anova.manyany: Analysis of Deviance for Many Univariate Models Fitted to...

Description Usage Arguments Details Value Warning Author(s) References See Also Examples

View source: R/anova.manyany.R


Compute an analysis of deviance table for many univariate model fits. Slowly!


## S3 method for class 'manyany'
anova(object, ..., nBoot=99, p.uni="none", block=object1$block, nCores=1,
       bootID=NULL, replace=TRUE) 

## S3 method for class 'anova.manyany'
print(x, ...) 



of class manyany under the null hypothesis, typically the result of a call to manyany.


other generic anova methods. NEEDS TO INCLUDE A SECOND manyany object for the alternative hypothesis to be tested.


the number of Bootstrap iterations, default is nBoot=99.


whether to calculate univariate test statistics and their P-values.
"none" = No univariate P-values (default)
"unadjusted" = A test statistic and (ordinary unadjusted) P-value are reported for each response variable. If the manyany object is compositional (composition=TRUE), this option is unavailable as yet.


a factor specifying the sampling level to be resampled. Default is resampling rows (if composition=TRUE in the manyany command, this means resampling rows of data as originally sent to manyany).


Number of cores to use for computations (for parallel computing).


A user-entered matrix of indices for which observations to use in which resample. Bootstrap resamples in rows, observations in columns. When specified, overwrites nBoot and block. Default is NULL.


whether to sample with or without replacement, as in the sample function. = FALSE for PIT-permutation, = TRUE for PIT-trap.


anova.manyany object to be printed.


The anova.manyany function returns a table summarising the statistical significance of a fitted manyany model under the alternative hypothesis (object2) as compared to a fit under the null hypothesis (object). Typically the alternative model is nested in the null although it doesn't need to be (but consider seriously if what you are doing makes sense if they are not nested).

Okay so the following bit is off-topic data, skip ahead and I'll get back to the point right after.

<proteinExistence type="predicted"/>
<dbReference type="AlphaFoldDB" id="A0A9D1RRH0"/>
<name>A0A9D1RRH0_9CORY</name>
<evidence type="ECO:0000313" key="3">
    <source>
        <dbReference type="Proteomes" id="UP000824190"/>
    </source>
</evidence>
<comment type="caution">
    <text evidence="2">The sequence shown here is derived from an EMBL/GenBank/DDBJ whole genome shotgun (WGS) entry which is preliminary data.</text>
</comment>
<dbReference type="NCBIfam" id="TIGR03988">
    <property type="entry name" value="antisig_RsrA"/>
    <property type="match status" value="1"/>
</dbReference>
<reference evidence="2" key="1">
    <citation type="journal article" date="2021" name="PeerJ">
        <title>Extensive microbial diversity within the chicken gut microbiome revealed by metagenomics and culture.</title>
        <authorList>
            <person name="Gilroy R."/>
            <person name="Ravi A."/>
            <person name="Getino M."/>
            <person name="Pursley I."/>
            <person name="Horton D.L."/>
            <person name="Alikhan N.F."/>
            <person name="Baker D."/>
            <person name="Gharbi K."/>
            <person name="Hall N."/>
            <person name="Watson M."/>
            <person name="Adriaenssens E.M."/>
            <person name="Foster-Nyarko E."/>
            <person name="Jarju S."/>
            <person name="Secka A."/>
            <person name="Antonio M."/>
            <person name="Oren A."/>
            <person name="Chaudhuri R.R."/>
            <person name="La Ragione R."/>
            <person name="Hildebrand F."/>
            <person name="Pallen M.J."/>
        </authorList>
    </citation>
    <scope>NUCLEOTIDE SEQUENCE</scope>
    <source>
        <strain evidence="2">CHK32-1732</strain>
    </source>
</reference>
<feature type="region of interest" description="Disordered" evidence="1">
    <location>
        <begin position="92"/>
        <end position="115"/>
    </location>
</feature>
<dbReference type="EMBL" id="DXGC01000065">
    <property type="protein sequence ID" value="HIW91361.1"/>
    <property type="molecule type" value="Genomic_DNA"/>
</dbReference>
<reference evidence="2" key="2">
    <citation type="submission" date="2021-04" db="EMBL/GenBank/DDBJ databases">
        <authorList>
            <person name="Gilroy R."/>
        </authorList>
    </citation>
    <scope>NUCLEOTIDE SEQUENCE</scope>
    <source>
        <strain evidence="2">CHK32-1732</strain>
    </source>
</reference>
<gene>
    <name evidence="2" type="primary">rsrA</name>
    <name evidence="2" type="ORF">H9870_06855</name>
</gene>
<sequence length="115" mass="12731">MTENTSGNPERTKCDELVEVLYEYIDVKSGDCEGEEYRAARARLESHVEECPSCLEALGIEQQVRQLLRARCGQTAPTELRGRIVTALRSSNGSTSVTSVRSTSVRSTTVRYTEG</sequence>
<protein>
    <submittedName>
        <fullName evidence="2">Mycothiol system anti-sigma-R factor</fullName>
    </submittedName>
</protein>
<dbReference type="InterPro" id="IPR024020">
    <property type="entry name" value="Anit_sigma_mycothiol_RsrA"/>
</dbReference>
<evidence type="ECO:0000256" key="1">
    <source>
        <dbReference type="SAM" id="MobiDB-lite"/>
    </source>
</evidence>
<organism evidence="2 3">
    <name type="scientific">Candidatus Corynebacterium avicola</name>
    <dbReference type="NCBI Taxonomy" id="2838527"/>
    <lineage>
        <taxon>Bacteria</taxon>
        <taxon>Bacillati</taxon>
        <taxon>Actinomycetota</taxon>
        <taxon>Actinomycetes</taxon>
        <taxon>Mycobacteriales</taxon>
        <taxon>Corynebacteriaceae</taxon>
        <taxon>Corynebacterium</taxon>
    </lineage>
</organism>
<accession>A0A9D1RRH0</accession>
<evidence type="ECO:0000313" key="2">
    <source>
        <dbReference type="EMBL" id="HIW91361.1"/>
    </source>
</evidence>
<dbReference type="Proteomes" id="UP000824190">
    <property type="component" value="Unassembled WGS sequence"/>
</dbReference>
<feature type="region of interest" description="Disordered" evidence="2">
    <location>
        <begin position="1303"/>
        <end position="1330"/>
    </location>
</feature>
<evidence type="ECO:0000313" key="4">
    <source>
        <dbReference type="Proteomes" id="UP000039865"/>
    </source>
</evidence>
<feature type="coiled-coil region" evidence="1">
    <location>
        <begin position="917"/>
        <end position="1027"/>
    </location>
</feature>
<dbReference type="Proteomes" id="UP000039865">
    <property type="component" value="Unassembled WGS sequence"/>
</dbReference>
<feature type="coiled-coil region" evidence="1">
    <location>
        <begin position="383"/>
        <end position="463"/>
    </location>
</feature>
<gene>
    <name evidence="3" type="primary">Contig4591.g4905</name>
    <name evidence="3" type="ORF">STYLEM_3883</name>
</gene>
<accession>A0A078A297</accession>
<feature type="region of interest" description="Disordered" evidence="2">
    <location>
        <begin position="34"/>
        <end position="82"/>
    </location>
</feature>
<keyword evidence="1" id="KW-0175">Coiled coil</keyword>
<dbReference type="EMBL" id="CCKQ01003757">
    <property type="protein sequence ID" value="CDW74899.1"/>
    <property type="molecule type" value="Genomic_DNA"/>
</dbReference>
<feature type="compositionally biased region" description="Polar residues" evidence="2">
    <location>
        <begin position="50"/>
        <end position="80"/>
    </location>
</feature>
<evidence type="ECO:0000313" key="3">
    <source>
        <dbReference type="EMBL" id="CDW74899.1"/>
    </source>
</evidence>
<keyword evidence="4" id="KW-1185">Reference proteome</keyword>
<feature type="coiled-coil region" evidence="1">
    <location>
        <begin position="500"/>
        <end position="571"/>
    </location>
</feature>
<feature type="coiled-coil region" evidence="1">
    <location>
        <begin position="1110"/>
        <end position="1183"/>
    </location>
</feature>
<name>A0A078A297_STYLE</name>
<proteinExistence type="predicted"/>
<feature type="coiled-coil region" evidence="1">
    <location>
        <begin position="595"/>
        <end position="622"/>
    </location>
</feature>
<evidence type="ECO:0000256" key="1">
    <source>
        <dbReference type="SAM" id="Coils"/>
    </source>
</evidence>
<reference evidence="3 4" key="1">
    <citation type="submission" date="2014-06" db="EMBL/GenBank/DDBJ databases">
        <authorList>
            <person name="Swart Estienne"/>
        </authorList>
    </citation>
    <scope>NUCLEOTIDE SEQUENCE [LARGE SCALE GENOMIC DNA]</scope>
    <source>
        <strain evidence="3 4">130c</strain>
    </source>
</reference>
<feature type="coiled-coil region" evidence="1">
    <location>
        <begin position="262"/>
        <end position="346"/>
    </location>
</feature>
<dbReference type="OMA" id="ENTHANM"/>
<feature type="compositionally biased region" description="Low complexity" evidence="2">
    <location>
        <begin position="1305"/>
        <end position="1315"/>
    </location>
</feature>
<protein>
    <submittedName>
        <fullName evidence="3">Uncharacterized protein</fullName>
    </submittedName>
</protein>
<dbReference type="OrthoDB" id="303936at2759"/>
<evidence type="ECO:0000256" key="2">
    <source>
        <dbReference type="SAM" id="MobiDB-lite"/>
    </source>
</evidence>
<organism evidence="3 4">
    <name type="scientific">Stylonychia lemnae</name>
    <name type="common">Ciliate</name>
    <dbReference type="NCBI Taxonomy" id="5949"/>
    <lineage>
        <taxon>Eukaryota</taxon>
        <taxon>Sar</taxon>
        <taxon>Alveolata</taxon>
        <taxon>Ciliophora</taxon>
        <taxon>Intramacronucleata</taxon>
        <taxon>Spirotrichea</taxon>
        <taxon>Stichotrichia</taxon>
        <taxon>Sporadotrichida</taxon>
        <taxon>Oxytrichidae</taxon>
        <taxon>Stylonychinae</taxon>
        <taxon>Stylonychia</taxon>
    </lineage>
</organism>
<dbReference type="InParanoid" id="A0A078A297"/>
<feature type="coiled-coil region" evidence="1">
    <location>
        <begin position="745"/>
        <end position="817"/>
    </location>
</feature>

This function is quite computationally intensive, and a little fussy - it is an early version we hope to improve on. Feedback welcome!

This function behaves a lot like anova.manyglm, the most conspicuous differences being in flexibility and computation time. Since this function is based on manyany, it offers much greater flexibility in terms of types of models that can be fitted (most fixed effects model with predict and family arguments could be accommodated). For information on the different types of data that can be modelled using manyany, see manyany.

However this flexibility comes at considerable cost in terms of computation time, and the default nBoot has been set to 99 to reflect this (although rerunning at 999 is recommended). Other more cosmetic differences from anova.manyglm are that two and only two models can be supplied as input here; adjusted univariate P-values are not yet implemented; and the range of test statistics and resampling algorithms is more limited. All test statistics constructed here are sum-of-likelihood ratio statistics as in Warton et al (2012), and the resampling method used here is the PIT-trap (short for 'probability integral transform residual bootstrap', Warton et al 2017).

To check model assumptions, use plot.manyany.

The block argument allows for block resampling, such that valid inferences can be made across independent blocks of correlated sets of observations. For example, if data have multiple rows of records for each site, e.g. multi-species data with entries for different species on different rows, you can use your site ID variable as the block argument to resample sites, for valid cross-site inferences despite within-site species correlation. Well, valid assuming sites are independent. You could do similarly for a repeated measures design to make inferences robust to temporal autocorrelation. Note that block needs to be balanced, e.g. equal number of species entries for each site (i.e. include rows for zero abundances too).